Colorado Rockies CEO Dick Monfort, chairman of the owners’ labor policy committee, was expected to join a management delegation that includes Deputy Commissioner Dan Halem, the clubs’ lead negotiator.
Bruce Meyer, the union’s chief negotiator, was expected to be joined by players. The site of negotiations is about 3 miles from the home of New York Mets pitcher Max Scherzer, among the eight players on the union’s executive subcommittee.
The ballpark usually would be the spring training home of the Miami Marlins and St. Louis Cardinals at this time of year, but workouts failed to start on time last Wednesday due to baseball’s ninth work stoppage, its first since 1995.
LINCROFT, NJ - JANUARY 28: An official MLB baseball sits on top of an MLB game-used base with a lock and chain around it to represent the lockout between Major League Baseball (MLB) and the Major League Baseball Players Association (MLBPA) on January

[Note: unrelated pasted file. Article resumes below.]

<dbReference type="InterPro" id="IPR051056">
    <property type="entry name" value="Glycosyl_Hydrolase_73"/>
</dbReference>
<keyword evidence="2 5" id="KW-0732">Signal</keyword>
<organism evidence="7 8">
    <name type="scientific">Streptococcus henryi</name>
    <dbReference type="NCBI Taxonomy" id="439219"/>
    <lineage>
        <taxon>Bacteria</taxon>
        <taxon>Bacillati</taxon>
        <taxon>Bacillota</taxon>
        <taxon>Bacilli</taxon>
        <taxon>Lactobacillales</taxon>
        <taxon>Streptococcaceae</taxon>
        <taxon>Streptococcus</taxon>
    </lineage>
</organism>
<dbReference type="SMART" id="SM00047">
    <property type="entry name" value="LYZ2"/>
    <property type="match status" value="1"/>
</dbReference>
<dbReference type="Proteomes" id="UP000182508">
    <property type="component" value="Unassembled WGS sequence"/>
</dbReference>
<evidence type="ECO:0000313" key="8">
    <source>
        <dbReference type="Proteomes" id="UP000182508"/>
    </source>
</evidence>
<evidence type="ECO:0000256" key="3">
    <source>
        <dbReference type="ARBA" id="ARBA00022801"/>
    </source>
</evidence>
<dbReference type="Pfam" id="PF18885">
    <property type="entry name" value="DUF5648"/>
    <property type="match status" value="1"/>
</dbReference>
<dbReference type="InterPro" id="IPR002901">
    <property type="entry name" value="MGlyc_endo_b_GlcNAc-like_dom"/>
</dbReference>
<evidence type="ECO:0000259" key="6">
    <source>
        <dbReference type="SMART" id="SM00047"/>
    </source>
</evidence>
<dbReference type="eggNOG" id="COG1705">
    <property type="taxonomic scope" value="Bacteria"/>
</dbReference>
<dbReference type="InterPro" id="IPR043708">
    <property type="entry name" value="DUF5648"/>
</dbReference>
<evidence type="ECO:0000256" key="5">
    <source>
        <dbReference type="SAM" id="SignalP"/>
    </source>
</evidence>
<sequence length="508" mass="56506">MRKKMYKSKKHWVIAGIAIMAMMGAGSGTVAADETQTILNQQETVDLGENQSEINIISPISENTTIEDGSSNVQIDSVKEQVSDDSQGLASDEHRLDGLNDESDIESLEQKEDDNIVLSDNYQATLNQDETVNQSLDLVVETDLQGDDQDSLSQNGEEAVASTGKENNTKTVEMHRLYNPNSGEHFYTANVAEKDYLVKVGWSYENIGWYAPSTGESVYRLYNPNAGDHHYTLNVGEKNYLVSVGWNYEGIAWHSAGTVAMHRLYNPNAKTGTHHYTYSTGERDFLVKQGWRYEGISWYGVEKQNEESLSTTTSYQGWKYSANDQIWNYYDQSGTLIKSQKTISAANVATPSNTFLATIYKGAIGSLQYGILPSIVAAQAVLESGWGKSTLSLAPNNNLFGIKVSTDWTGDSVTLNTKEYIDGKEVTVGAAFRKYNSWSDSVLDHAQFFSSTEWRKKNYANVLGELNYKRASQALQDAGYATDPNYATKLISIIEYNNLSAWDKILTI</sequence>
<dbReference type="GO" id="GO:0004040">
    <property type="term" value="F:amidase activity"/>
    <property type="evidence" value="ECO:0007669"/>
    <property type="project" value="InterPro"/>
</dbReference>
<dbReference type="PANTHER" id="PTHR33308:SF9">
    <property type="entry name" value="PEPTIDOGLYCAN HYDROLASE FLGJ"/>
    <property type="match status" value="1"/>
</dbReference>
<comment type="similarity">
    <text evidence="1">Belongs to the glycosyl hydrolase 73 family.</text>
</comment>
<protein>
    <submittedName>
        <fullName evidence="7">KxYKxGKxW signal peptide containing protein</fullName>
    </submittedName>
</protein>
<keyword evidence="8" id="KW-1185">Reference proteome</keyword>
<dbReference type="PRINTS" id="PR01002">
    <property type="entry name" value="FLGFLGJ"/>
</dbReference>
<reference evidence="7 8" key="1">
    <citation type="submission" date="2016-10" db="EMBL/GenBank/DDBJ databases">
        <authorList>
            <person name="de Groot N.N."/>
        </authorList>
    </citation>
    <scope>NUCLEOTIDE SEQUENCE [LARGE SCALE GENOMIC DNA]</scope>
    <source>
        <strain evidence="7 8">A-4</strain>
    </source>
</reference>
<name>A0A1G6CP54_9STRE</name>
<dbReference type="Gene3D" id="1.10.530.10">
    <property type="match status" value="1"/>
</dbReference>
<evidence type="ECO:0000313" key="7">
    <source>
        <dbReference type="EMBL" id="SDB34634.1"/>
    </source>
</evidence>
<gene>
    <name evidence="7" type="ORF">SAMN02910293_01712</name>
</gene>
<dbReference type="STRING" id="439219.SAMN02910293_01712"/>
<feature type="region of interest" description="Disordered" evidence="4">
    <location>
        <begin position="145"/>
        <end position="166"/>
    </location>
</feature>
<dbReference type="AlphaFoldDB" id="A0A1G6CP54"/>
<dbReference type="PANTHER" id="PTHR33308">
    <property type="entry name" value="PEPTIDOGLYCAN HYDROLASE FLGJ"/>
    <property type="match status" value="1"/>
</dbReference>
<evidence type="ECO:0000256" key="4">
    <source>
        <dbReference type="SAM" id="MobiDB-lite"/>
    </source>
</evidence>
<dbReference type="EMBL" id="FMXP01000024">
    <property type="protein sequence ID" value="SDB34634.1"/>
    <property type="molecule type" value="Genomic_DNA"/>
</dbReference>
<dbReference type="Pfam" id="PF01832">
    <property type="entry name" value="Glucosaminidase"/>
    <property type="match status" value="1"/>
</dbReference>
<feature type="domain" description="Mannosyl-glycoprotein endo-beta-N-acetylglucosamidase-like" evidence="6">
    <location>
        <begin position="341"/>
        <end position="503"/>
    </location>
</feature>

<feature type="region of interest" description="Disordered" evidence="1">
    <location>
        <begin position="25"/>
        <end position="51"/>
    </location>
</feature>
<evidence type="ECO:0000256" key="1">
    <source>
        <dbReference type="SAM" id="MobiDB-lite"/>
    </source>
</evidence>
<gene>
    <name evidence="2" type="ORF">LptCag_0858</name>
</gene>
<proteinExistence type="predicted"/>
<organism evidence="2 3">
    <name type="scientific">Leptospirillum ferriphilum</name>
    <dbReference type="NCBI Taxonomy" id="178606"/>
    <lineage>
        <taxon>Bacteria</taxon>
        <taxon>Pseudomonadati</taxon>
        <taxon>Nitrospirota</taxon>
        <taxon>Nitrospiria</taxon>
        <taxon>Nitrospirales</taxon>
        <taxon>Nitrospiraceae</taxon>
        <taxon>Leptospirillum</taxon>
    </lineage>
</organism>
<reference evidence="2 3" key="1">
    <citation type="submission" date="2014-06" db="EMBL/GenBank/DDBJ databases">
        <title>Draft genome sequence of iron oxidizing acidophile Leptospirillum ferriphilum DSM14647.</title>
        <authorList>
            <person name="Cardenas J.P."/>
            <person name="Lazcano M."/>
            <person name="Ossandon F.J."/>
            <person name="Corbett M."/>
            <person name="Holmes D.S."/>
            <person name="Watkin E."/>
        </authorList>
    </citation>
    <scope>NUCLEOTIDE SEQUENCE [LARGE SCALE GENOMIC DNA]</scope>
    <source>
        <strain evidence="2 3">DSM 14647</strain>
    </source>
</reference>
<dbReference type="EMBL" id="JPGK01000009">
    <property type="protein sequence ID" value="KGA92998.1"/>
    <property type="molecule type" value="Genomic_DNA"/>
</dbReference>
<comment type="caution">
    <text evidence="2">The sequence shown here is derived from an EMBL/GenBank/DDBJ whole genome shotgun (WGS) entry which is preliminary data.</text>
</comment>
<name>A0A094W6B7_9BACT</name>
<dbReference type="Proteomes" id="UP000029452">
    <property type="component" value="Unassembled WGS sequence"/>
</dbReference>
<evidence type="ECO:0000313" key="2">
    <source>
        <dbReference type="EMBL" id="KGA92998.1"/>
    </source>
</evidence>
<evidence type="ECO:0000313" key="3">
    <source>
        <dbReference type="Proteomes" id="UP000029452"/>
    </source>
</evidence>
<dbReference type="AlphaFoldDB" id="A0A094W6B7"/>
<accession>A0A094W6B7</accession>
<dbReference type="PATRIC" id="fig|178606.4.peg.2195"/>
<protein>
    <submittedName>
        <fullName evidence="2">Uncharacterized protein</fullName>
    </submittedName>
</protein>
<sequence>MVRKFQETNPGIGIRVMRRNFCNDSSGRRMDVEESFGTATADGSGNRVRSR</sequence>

Monday’s session will be just the seventh on core economics since the lockout started Dec. 2, and the sides have met on consecutive days just once, on Jan. 24 and 25. MLB said Friday that it intended to have meetings with the union every day in the coming week.
The lockout enters its 82nd day Monday. MLB on Friday canceled spring training games from Feb. 26 through March 4.
While owners and players have participated by Zoom, the only ones to attend a session in person have been Monfort and free-agent reliever Andrew Miller, on Jan. 24.
Until now, all talks during the lockout had been in New York at the offices of MLB and the players’ association.
MLB told the union that Feb. 28 is the last possible day to reach an agreement to allow openers on March 31, given the desire for four weeks of workouts and additional time to ratify an agreement and have players report to camps in Florida and Arizona.
But the sides agreed to less training time after disrupted spring trainings in 1990, 1995 and 2020.